The artist’s resale right: a fair deal for visual artists

Author:Catherine Jewell
Position:Communications Division, WIPO

“Artists do not live on thin air.” This simple statement by the late internationally acclaimed Senegalese sculptor Ousmane Sow is a stark reminder of the importance of the resale right for visual artists around the world.


Since 2014, the International Confederation of Societies of Authors and Composers (CISAC) and others have been actively campaigning to push the issue of the artist’s resale right up the international copyright agenda, calling for reform of the law so that visual artists benefit each time their work is resold.

About the artist’s resale right

Unlike novelists and musicians, visual artists such as painters and sculptors do not directly benefit from downstream payments when their works change hands in global markets and do not generate significant income from the reproduction and communication rights provided to other creators under copyright law. The artist’s resale right seeks to correct this imbalance by ensuring that artists receive a small percentage of the sale price of a work when it is resold. Just as the art market has become global, proponents argue, so the artist’s resale right should be global.

Although the right is recognized in the Berne Convention for the Protection of Literary and Artistic Works (Article 14ter), which sets minimum international copyright standards, it is optional. And while around 80 countries recognize the right, many others, including major art markets like the United States and China, do not.

Visual artists want a new treaty that makes the right mandatory, and their efforts are starting to pay off. With a mandate from WIPO’s Standing Committee on Copyright and Related Rights, WIPO hosted an international conference on the artist’s resale right in April 2017. Key actors from across the art market – artists, dealers, galleries, auction houses, academics and collective management organizations (CMOs) – exchanged views and experiences, shedding light on the various challenges associated with developing and applying resale royalty schemes that both benefit artists and support a robust and transparent global art market.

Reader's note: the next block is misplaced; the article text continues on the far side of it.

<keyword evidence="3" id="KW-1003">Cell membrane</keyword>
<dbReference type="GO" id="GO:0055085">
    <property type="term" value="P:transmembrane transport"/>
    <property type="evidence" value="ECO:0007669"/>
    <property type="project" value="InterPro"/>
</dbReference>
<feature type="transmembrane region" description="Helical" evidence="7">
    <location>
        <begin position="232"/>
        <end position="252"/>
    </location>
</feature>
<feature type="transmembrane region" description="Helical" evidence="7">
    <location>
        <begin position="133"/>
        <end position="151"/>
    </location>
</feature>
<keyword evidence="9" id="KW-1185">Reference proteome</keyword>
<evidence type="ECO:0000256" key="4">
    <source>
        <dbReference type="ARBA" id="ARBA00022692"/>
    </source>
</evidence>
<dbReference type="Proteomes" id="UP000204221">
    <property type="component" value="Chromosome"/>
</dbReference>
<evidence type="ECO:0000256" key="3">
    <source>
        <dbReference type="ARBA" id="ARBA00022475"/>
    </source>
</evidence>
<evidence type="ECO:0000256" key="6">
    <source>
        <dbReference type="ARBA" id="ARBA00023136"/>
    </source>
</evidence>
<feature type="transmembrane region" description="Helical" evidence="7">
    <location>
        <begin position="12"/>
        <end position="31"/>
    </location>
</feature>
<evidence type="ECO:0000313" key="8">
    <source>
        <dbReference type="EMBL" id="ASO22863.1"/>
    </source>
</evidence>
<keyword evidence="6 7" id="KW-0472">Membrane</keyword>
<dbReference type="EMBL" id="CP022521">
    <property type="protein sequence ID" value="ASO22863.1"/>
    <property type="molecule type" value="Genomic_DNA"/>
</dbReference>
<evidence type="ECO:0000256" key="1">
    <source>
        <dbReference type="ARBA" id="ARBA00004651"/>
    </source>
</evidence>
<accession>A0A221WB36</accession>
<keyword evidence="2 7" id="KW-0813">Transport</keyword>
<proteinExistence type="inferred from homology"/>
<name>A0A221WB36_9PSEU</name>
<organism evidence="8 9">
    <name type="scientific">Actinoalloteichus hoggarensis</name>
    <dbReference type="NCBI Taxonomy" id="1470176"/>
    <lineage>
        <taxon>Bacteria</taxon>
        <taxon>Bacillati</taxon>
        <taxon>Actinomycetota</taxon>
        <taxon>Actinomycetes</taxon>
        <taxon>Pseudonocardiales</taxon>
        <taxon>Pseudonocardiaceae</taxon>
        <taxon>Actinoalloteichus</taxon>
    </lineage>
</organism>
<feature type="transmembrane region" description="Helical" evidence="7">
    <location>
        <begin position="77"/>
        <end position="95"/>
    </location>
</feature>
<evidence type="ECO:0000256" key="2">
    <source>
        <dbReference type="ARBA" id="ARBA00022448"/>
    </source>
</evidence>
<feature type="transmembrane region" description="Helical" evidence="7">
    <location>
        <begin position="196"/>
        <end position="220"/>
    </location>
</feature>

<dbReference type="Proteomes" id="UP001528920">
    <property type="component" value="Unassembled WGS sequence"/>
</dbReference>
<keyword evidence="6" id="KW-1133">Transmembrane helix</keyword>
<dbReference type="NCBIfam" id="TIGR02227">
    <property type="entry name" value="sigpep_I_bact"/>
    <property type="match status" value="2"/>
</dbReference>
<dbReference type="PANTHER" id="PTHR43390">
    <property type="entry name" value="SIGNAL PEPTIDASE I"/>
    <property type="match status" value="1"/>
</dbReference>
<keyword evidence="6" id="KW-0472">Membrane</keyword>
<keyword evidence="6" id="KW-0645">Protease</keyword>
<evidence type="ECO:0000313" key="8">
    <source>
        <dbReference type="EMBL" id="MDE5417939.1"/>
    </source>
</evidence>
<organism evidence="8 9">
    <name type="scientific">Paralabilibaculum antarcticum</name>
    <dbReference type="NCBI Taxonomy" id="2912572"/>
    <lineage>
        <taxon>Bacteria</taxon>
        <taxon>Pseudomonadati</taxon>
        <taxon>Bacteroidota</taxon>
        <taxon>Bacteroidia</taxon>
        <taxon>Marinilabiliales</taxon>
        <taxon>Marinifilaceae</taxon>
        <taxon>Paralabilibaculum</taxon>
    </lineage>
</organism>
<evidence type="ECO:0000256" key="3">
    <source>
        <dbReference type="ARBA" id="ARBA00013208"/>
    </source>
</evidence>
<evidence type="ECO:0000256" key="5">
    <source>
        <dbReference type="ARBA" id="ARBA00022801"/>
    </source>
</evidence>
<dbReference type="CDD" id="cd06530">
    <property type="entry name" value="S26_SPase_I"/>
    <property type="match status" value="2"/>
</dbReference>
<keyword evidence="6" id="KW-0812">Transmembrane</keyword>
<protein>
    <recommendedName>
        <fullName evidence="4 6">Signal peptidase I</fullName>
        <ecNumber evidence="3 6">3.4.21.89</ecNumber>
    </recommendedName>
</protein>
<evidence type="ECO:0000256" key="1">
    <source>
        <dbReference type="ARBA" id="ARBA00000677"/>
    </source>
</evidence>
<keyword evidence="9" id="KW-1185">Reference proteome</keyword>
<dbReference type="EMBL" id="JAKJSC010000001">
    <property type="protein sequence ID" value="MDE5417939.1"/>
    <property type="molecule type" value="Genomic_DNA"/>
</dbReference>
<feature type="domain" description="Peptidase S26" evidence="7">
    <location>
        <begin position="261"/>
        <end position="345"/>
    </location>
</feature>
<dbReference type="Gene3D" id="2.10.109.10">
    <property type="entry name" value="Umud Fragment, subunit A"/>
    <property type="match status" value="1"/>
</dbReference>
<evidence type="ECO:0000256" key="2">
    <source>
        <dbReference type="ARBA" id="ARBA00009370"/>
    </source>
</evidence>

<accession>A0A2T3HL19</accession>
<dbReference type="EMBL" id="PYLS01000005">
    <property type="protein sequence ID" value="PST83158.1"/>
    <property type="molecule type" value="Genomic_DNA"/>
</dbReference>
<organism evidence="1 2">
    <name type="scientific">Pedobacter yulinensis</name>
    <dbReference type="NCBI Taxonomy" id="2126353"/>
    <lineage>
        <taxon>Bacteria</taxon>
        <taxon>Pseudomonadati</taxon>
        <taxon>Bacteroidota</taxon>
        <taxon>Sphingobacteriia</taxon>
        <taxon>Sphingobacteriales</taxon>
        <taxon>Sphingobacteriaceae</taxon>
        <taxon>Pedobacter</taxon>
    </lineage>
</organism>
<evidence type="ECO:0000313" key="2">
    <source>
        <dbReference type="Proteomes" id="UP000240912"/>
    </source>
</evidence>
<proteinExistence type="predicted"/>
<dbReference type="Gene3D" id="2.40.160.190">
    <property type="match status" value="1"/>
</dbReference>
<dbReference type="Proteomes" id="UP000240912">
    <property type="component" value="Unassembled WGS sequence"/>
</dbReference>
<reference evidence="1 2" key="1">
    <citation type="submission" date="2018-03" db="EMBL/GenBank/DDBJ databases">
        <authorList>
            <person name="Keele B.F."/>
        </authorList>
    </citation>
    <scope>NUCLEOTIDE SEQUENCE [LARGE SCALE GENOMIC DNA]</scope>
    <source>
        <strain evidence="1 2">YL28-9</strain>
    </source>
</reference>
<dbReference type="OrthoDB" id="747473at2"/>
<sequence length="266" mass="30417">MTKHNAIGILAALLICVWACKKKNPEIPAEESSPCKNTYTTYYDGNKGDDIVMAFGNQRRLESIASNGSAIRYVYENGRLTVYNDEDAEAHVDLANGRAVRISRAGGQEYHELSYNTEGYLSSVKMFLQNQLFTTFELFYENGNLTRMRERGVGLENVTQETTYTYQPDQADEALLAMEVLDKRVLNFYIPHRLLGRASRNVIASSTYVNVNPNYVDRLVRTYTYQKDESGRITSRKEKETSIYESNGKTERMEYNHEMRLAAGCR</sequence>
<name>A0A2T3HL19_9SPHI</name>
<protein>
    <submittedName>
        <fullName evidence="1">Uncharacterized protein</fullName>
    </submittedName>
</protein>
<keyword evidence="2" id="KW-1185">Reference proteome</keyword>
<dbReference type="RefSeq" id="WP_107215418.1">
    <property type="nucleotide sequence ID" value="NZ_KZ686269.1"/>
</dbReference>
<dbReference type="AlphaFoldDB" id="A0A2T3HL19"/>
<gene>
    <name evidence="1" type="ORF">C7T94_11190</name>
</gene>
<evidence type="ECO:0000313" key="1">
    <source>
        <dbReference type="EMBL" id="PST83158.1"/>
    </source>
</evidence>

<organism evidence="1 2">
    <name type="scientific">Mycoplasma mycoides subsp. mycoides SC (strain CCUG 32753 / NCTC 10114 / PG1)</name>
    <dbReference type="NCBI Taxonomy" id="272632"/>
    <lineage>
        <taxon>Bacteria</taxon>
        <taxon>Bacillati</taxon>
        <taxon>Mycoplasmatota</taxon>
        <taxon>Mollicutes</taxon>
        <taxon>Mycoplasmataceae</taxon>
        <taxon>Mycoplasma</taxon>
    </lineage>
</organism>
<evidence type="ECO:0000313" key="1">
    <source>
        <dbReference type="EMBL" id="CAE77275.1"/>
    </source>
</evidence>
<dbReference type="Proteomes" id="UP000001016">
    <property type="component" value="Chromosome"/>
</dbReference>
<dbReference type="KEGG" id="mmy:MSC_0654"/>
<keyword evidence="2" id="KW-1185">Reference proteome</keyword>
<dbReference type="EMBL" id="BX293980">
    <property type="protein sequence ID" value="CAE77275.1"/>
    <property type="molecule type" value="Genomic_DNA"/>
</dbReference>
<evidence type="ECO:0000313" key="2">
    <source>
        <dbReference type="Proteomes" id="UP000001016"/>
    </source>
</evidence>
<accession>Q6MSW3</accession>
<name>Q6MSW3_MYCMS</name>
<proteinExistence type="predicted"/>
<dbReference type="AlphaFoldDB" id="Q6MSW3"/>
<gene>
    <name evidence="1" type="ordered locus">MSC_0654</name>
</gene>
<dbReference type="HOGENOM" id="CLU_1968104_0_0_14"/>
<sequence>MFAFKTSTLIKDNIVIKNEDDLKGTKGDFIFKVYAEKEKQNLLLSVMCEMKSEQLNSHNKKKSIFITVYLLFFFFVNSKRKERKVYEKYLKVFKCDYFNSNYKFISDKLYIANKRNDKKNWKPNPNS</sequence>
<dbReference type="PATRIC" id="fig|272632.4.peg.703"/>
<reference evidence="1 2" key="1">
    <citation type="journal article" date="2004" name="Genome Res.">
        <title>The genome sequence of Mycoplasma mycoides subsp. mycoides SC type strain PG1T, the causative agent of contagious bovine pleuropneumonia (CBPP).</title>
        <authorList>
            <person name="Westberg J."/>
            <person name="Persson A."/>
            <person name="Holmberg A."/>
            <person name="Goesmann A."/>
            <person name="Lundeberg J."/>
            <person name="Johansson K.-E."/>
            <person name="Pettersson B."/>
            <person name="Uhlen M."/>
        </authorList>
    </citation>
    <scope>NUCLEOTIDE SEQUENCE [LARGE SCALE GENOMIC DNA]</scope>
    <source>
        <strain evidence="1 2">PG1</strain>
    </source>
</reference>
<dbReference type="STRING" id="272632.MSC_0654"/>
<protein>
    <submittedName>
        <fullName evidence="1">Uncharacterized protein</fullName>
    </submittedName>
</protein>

Why now?

Opening the event, WIPO Director General Francis Gurry said: “The digital environment and the globalization of markets present both vulnerabilities and opportunities, and it is appropriate that we consider how we might address the gaps that exist in connection with the artist’s resale right.”

The artist’s resale right does not always work as well as it should for artists, Mr. Gurry said, pointing to the need to support the development of CMOs in the smooth and efficient running of resale royalty schemes.

The Minister of Culture and Communication from Senegal, Mr. Mbagnick Ndiaye, noted that while the value of the African art market has increased more than a thousand-fold since 2007, the artists responsible for these works rarely enjoy any of the benefits of their commercial success.

The artist’s resale right is a question of equity, he said. It ensures that artists are fairly compensated regardless of where their work is sold and establishes a balance between artists and those who trade in their works. He said the right also allows artists to maintain a permanent link with their work, which is of the utmost importance in an era of globalization marked by increasing circulation of art works.


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